The expected end of interest rate hikes could soon see the property market rebound.
The residential property market has been cooling off from the lofty heights reached in the late stages of the pandemic, falling 2.3 percent in the year to November.
Capital city prices have led the drop-off, falling 5.2 percent in 12 months, whereas regional dwelling values actually increased 3.3 percent.
The slowdown has been triggered by one of the fastest interest rate tightening cycles in history.
But with interest rates either at or close to their finale, CoreLogic’s Eliza Owen said housing value declines could find a floor in the new year.
Owens said a slowdown in the pace of decline suggested the peak of dwelling value falls was over, although it’s possible price falls would accelerate again, especially if the Reserve Bank continued hiking rates in the new year.
“As we move into 2023, there continues to be a mix of headwinds and tailwinds for housing market performance,” she said.
On the subject of tailwinds, Owen said the looming fixed-rate mortgage cliff could trigger more sales as homeowners were bumped from a fixed rate of about two percent to a variable rate of more like five or six per cent.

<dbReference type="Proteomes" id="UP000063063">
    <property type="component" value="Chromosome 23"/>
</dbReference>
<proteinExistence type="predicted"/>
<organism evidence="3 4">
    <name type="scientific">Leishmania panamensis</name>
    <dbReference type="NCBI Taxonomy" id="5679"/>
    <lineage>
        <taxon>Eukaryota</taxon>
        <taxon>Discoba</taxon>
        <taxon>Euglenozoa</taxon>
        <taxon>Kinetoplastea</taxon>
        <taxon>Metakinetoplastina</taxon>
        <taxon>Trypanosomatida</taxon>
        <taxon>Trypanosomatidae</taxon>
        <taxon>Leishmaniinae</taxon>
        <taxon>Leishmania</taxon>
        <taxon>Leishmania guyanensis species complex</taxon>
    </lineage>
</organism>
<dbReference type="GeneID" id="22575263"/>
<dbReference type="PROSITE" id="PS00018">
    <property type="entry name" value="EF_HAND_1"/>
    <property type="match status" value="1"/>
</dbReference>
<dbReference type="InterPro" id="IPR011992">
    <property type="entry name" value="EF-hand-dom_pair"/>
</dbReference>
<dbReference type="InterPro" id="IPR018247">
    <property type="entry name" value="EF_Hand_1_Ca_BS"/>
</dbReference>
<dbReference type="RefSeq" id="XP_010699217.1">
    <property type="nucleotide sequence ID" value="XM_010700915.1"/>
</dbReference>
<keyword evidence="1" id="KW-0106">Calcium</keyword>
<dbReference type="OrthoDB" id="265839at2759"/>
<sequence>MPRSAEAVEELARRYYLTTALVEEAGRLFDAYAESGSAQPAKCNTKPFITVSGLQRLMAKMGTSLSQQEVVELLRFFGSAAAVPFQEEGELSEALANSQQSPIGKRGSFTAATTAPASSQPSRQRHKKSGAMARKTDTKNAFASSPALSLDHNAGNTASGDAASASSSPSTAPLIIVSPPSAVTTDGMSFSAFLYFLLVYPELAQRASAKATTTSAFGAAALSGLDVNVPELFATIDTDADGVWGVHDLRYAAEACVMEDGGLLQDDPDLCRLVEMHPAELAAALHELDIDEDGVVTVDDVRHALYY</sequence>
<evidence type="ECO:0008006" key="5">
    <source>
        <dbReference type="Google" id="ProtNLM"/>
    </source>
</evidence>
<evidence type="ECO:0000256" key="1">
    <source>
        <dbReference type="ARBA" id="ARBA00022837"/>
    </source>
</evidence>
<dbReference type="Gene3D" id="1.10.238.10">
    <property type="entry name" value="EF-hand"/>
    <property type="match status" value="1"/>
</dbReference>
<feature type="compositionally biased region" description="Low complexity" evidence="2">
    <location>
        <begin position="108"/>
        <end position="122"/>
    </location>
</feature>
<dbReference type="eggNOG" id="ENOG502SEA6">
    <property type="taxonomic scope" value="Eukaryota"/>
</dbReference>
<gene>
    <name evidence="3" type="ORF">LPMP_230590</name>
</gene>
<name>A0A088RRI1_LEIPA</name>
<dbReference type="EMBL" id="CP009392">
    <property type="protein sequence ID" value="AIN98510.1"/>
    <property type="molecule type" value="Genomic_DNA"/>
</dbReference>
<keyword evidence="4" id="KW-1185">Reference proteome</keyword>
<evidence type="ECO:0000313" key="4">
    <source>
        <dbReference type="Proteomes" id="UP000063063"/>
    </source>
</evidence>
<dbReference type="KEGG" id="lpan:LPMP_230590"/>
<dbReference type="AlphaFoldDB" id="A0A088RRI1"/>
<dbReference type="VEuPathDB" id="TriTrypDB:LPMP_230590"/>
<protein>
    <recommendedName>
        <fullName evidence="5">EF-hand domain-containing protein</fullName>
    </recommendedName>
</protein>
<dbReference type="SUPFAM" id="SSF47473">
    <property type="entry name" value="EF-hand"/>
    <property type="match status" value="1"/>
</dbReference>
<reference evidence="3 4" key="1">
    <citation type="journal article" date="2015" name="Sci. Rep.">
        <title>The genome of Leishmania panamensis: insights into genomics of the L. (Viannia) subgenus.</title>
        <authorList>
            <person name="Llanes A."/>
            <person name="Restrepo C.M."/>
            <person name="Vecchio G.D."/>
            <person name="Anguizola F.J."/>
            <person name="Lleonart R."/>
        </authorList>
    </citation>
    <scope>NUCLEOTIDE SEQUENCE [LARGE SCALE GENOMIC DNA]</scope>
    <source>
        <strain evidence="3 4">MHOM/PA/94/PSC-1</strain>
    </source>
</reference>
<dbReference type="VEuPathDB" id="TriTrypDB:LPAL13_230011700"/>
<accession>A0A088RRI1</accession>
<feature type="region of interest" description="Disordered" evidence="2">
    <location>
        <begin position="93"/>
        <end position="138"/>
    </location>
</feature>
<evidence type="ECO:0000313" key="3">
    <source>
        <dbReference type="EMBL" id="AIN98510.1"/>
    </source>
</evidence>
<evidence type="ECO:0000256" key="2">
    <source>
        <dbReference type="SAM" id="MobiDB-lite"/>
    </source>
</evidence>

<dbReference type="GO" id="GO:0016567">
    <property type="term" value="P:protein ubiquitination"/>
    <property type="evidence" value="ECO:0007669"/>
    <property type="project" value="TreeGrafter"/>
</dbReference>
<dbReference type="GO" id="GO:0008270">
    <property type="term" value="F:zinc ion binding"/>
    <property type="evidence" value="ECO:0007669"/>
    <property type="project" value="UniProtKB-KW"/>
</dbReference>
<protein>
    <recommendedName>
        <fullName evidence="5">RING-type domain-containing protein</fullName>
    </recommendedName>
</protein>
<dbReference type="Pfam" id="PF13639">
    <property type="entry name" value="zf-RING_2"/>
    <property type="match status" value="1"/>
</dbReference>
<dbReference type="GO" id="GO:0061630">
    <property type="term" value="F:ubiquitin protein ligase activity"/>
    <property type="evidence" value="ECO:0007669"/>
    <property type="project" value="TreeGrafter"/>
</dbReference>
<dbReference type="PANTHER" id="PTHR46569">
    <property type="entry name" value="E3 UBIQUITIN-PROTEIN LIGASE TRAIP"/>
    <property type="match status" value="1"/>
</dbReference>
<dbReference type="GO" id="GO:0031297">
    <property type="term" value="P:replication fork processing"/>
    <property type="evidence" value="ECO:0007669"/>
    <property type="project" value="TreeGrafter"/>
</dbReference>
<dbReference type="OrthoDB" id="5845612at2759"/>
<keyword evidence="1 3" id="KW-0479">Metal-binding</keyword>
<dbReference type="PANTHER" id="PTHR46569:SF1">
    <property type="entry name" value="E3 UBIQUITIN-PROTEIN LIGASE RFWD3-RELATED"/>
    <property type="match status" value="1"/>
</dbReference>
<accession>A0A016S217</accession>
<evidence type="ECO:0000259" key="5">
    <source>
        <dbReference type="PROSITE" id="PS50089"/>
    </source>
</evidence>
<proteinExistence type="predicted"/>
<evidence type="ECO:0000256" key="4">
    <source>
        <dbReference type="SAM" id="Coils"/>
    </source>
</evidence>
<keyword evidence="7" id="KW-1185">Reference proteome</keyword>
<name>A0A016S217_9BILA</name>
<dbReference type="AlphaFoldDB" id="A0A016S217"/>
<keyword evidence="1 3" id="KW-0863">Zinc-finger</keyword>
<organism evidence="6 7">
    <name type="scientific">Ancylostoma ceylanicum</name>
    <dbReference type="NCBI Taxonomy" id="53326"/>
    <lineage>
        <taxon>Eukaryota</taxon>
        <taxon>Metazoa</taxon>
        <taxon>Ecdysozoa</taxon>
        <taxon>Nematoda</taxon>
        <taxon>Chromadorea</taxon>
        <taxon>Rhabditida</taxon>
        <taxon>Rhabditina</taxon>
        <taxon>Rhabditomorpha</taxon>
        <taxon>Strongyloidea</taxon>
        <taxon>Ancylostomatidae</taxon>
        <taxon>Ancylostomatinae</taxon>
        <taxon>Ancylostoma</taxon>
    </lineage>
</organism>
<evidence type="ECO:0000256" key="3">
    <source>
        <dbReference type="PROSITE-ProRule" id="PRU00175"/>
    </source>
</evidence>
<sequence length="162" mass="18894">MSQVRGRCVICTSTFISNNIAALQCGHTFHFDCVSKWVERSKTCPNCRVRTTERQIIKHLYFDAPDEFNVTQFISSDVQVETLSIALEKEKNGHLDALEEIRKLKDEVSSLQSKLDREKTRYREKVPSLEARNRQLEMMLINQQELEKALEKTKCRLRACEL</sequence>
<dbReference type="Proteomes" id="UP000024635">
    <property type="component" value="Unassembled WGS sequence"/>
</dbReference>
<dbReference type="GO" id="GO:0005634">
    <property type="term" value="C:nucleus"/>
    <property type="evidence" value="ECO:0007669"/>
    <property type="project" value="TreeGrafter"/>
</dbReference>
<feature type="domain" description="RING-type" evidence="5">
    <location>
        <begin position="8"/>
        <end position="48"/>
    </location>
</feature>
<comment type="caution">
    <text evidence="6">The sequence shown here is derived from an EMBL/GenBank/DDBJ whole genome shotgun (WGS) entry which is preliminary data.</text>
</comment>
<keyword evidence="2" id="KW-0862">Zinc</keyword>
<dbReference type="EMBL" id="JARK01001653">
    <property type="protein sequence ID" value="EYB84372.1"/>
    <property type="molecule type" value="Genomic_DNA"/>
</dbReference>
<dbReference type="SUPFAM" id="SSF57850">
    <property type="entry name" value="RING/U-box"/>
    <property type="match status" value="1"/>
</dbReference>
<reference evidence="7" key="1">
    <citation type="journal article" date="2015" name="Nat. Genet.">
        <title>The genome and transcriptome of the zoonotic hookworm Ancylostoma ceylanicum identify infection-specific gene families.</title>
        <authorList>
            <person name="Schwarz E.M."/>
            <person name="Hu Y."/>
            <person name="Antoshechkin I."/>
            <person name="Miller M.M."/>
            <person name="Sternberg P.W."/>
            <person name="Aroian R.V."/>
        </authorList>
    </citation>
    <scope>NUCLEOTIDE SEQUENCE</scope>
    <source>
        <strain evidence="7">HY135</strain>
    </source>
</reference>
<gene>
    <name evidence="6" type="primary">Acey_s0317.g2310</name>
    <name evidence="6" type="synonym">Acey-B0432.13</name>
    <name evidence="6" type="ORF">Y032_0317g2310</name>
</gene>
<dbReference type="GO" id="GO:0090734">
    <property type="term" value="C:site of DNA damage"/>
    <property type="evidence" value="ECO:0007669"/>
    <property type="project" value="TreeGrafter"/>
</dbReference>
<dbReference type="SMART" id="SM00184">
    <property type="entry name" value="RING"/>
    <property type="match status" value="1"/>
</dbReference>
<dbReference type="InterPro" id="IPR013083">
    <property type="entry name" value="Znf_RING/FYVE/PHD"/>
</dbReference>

For lower-income households less capable of absorbing this kind of mortgage shock, this could motivate more sales and possibly arrears.
Owen said mortgage holders were moving into uncharted territory as the cash rate closed in on the financial regulator’s three percent serviceability buffers introduced to make sure borrowers could withstand higher interest rates.
“But unemployment levels remain at historic lows, which plays a role in serviceability, helping to keep a lid on mortgage arrears,” she said.
High rents and falling prices are also likely to attract more investors and first-home buyers into the market, which will help support a recovery in late 2023.
Looking back at the year that was, she said it was interesting to see Adelaide and Perth showing resilience to the 2022 downturn.
The Adelaide market has dipped 0.9 percent from the July peak, but dwelling values across the city are still 13.4 percent higher than this time last year.
For contrast, home prices fell 10.6 percent in Sydney over the 12 months.
Adelaide’s relative affordability, well as low stock availability helped insulate the region from rising interest rates, the report said.